There are now grief support groups. You can talk about how much you loved the animal without some dope making you feel like a jerk.
There is no wrong way to grieve. Write a poem, this author suggests. Conduct a service. Keep the ashes or scatter them.
I miss my dog Spencer—my first ever dog. So much. Every day. Then I see that little nose come out from under the pillow to collect the first petting of the day, and I get up—time to feed everyone.
Friday, January 13, 2012
Why do they call them “colds”? Because you don’t feel so hot? But are you sick enough to stay at least home, if not in bed?
CareerBuilder says yes—keep your crud at home. It could be the flu, also.
Yet, a recent survey showed more than 3/4s of workers came to work sick sometimes.
If you are a team leader—lead by example. Home!
Maybe you can work from home if you don’t feel too punk.
Most companies try to prevent sickness—some offer free flu shots.
Encourage people to cough into their sleeve (I have NEVER seen anyone do this, have you?)
Wash hands with soap and hot water for as long as it takes to sing the ABC song.
And clean your phone, keyboard and pen with antibacterial goop.
And stay away from coughing, sneezing people who did not read this.
Thursday, January 12, 2012
I am not so much a bad cook as a non-cook. I heat up. I call out (in richer times). I had a friend who was a chef. He used to go to the market and get what was fresh and THEN decided what to make with it.
Until then, I thought even high-end restaurants had a set menu and bought the supplies to make it. This was real cooking! For that you need knowledge, techniques.
Karen Fernau wrote in this area in the AZ Republic, Jan 11, 2012. She talked about the five “tastes.”
These are sweet, sour, bitter, salty, and umami.
A chef said it’s science and like painting a picture.
He begins with a dominant taste. And adds the others to compliment. Cinnamon in tomato soup…or black pepper and marshmallows…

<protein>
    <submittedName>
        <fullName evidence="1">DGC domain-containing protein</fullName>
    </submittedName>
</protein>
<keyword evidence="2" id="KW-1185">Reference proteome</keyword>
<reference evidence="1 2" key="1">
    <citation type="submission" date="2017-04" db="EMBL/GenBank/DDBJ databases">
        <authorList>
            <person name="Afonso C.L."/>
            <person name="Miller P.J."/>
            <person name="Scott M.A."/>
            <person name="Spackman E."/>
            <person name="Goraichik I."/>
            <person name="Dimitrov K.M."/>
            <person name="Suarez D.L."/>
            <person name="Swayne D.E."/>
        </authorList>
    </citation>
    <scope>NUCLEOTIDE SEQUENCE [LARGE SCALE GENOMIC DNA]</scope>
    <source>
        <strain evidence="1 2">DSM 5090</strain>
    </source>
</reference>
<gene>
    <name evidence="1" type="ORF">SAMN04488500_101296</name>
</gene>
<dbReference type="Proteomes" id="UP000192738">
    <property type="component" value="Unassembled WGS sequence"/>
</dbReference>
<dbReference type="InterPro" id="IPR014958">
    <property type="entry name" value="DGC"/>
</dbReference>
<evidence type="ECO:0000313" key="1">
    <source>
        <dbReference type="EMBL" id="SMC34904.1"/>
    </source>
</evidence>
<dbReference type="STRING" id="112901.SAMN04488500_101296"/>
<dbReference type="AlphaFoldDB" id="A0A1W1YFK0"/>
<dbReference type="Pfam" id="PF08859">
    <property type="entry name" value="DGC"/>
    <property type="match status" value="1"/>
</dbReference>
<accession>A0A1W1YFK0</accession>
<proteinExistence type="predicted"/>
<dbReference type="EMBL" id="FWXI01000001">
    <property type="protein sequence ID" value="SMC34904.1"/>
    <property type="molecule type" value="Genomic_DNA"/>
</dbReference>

My ex- used to put cinnamon in boxed chocolate pudding and serve it at dinner parties. People raved!
Our taste buds vary—I like savory, salty. My kid and sister like sweet.
The umami thing was discovered in the late 1800s by Escoffier. It’s a savory-tasting protein. Examples: miso, beef, bacon, MSG, Parmesan.
Concentrate on taste…Don’t rule out foods. Don’t add sugar, savor natural sweetness in fruit. Cut bitterness with something else—it doesn’t like to be alone. Add sweet butter or creamy salad dressing.
Eat slowly—taste what you are eating.
Wednesday, January 11, 2012
Health care spending in 2009 and 2010 grew at the slowest rate in 50 years.
The govt (yes, ours) says it’s the high unemployment and reduced income.
In other words—even with insurance, people can’t afford to go to the doctor.
People scrimp—the govt’s word. They also mentioned financial uncertainty.
Well, yeah! Fewer hospital admissions in 2010 than 2009. Duh.
Fewer doc visits.
More people put off going to the doctor.
Now the insurance companies MAKE you go—no doctor appointment, no prescription, hope you live, see ya.
I am finally going to the eye doctor—the $35 copay made me delay most of last year.
Oh, well…this is what the word WHATEVER was invented for.
Tuesday, January 10, 2012
They better start building more psychiatric hospitals in this fast-moving managed care environment—a doctor is in a network, you have a certain network, he or she is out, shazam, can you change networks or practices—do you want to?
I have been put through the trials of the damned trying to find a new eye doctor (remember my last one let his partner’s 15-yr-old son work as a tech during the summer and poke me in the eye?).
First, I went to the American Academy of Ophthalmology—looked up cornea specialists. Compared that list to providers from my Medicare Advantage plan. Even the online provider list is not accurate, and forget the printed one.